Monday 18th September 2017

A days holiday, and so the idea was to visit Spurn and catch up with hoards of migrants. However, like most well laid plans it never really came to fruition.
We started of at Easington Church were an Arctic Warbler had been seen briefly yesterday, but no sign today. Off then to Kilnsea Wetlands for a look at what waders were on display. Ringed Plover, Grey Plover, Ruff, Dunlin, Curlew and the 2 stars which were Little Stint and Curlew Sandpiper. The latter proving difficult to see.
After lunch and a walk down various Hedgerows, produced absolutely nothing and the subsequent Sea Watch was just as fruitless.
We decided on a walk down the Canal Hedge row and finally caught up with a Spotted Flycatcher (turned out to be the best passerine of the day) in the end garden near the Crown and Anchor and large numbers of Little Egret moving on the sea.
Finally we called in at Welwick Marsh and saw a couple of Marsh Harriers, Common Buzzard and a late Swift.
Overall a disappointing day considering Arctic, Yellow Browed, Barred and Marsh Warbler plus Red Breasted Flycatcher were in the vicinity.


Sunday 20th August 2017

With the promise of a fine day we set off to South Gare, and on arriving the tide was out and so we made straight for the rocks where the Terns were.
Common, Arctic and Sandwich Terns were in good numbers with plenty of juvenile birds being fed by their parents. We searched throughout the Terns, but as expected, and becoming an unfortunate event this year, after we left 3 Roseate Terns were reported from the area.
On the sea plenty of Eider and Guillemots and best of the day were 2 Arctic Skuas who harried the Terns all day. One of the Skuas was a very dark phase bird.
Common Waders were in good numbers with Sanderling, Turnstone, Curlew and Ringed Plovers, including some of this years youngsters.

Sunday 30th July 2017

Caught up this morning with a ♀ Red Backed Shrike along the Long Hedge at Filey. Also close by was a Barn Owl in the Totem Pole field, lots and lots of Sand Martins and a Little Egret dropped onto the tiny pond. On the sea were Gannets, Sandwich Terns and 12 Common Scoter in the bay.

Called in at Filey Dams and a few Common Waders were present, including Dunlin, Redshank and Black Tailed Godwit.

In the afternoon a look at Holbeck Car Park in Scarborough for the easiest bird to find in Yorkshire and sure enough 2 Mediterranean Gulls were exactly were you expect them.

Red Backed Shrike (14)

♀ Red Backed Shrike

Mediterranean Gull (1)

Mediterranean Gull

Saturday 24th June – Saturday 1st July 2017 Isle of Mull

A weeks holiday to the Isle of Mull and the trip on the ferry in squally rain showers only produced a single Black Guillemot on leaving Oban. The car journey on Mull to the holiday cottage was fruitful with a ♀ Hen Harrier hunting along the shoreline of the local Loch.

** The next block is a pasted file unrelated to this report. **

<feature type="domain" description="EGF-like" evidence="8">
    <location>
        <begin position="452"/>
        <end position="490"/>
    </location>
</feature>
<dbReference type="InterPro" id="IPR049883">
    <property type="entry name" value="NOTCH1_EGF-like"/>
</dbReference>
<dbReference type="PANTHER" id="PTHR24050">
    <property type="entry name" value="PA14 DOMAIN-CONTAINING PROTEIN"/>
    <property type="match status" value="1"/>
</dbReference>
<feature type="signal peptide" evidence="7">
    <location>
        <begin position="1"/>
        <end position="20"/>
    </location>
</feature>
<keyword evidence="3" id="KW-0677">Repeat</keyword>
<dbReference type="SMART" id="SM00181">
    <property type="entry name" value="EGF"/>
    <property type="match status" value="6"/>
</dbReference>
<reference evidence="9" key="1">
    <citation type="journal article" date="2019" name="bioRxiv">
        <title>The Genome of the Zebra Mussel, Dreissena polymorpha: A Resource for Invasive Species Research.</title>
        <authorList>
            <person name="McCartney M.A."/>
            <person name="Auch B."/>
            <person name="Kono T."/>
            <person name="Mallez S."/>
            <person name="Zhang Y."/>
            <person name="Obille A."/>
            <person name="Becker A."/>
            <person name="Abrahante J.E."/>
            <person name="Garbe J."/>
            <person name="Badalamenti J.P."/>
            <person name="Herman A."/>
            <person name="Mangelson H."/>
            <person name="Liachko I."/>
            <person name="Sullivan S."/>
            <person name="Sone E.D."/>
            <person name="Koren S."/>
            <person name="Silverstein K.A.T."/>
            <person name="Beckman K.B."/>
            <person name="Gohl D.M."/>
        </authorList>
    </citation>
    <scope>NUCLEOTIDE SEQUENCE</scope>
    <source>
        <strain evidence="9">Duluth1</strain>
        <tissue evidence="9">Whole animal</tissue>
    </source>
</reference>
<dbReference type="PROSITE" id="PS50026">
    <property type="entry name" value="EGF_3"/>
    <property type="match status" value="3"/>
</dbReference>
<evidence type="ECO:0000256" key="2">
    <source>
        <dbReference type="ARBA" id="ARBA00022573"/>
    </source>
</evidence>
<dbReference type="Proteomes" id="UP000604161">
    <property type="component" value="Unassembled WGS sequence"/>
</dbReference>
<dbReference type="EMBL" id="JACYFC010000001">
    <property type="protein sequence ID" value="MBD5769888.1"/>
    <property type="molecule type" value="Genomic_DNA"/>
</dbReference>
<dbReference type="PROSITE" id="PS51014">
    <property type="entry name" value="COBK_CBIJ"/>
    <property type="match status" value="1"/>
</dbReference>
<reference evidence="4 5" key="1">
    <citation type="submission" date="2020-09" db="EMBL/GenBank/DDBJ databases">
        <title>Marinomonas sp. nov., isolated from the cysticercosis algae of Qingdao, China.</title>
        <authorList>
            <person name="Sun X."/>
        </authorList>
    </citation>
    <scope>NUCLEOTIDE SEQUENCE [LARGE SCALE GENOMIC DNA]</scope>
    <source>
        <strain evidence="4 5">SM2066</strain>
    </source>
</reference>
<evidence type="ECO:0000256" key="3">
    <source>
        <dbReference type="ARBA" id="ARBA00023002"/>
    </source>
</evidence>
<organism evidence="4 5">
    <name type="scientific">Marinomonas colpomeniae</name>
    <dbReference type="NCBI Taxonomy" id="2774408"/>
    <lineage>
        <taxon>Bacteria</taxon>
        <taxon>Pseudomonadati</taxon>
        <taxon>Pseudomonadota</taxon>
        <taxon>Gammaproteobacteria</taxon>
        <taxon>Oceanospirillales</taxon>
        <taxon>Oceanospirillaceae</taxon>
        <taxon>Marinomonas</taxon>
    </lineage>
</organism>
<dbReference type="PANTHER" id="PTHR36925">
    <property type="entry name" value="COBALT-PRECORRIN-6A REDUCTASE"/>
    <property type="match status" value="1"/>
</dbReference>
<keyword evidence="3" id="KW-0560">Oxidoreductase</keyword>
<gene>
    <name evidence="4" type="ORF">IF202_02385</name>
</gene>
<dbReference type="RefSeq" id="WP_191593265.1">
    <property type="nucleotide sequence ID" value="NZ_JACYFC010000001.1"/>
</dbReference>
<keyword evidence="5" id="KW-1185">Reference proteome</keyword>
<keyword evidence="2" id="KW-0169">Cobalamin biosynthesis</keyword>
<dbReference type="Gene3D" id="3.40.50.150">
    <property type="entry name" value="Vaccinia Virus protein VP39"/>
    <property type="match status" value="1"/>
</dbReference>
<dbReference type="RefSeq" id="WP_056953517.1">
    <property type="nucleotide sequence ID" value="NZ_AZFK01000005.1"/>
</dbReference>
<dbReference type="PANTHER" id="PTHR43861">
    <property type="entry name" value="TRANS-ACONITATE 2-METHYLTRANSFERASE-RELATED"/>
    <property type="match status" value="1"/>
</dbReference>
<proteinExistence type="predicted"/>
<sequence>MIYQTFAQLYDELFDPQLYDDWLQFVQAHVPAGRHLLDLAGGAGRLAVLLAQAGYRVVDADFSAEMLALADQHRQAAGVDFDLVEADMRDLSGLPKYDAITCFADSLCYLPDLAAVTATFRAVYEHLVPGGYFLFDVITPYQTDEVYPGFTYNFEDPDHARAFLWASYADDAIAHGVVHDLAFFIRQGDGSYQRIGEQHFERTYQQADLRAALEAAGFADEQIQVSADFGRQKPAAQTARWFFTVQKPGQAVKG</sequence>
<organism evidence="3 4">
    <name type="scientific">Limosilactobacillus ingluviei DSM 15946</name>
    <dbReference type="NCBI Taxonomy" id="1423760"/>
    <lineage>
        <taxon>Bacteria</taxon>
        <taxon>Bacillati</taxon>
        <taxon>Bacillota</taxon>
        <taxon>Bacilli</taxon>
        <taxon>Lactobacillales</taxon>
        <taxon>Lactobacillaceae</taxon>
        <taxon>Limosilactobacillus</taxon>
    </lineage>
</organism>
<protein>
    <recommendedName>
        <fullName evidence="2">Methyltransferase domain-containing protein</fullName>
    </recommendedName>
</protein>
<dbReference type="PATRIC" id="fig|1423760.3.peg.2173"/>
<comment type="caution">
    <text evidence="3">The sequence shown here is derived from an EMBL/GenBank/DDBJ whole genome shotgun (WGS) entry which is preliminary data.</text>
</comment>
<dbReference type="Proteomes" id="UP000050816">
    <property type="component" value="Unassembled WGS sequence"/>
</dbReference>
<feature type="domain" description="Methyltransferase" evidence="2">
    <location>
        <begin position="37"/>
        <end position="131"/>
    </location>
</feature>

Sunday started really well with all the local Herring Gulls going crazy outside and in amongst them an Adult White Tailed Eagle. However this would be the only sighting of these birds, so it was to be a disappointment overall. We could have done the touristy Eagle Trips but prefer to find things au Natural.

We walked to the local Bay which had stunning white beaches and removing the very common Oycs then Ringed Plover were the only bird of note. Another ♀ Hen Harrier did a flypast over the area and Common Buzzard and Stonechats were plentiful.

Monday we visited Iona and the small Island can only be reached by the local ferry. At least 4 calling Corncrake were on the Island but very little else.

Wednesday we hiked up Ben More and again bird species were very limited up there. A single Golden Eagle flew over the Summit and Ravens were doing their acrobatics. Back at sea level and on the Loch na Keal an Adult Great Northern Diver in full summer plumage was seen. The drive back, scanning the loch shore produced 2 Otters and lots of Otter spotters. I’m sure there are more people looking for Otters than anything else on Mull.

The rest of the week was spent hiking and trying to see the same birds we had already found but it was the Hen Harriers that became the easiest to see. One evening whilst out driving we stopped to scan a rough area of Grassland which looked promising for Owls. However it wasn’t Owls but Hen Harriers that were using it as a hunting area. Both the ♀  and the♂ made regular visits to this site and every evening we drove no more than a mile from our cottage to see both birds hunting until at least 10pm.

Overall the target birds were seen, but sadly only in single sightings, The Otters are there and with a bit of luck you will see them. Red Deer appear later in the evening and there are many of them on the Island.

The bonus for the week was Low Pressure over England meant we had virtually no rain, there was no sun either, but at least we kept dry.

On the way home a long staying Sabine’s Gull at Nosterfield Flaske Lake was far to good an opportunity to miss, and thankfully showed really well ending a lovely week.

♂ Hen Harrier – Record shot very distant

Sabine’s Gull Flask Lake Nosterfield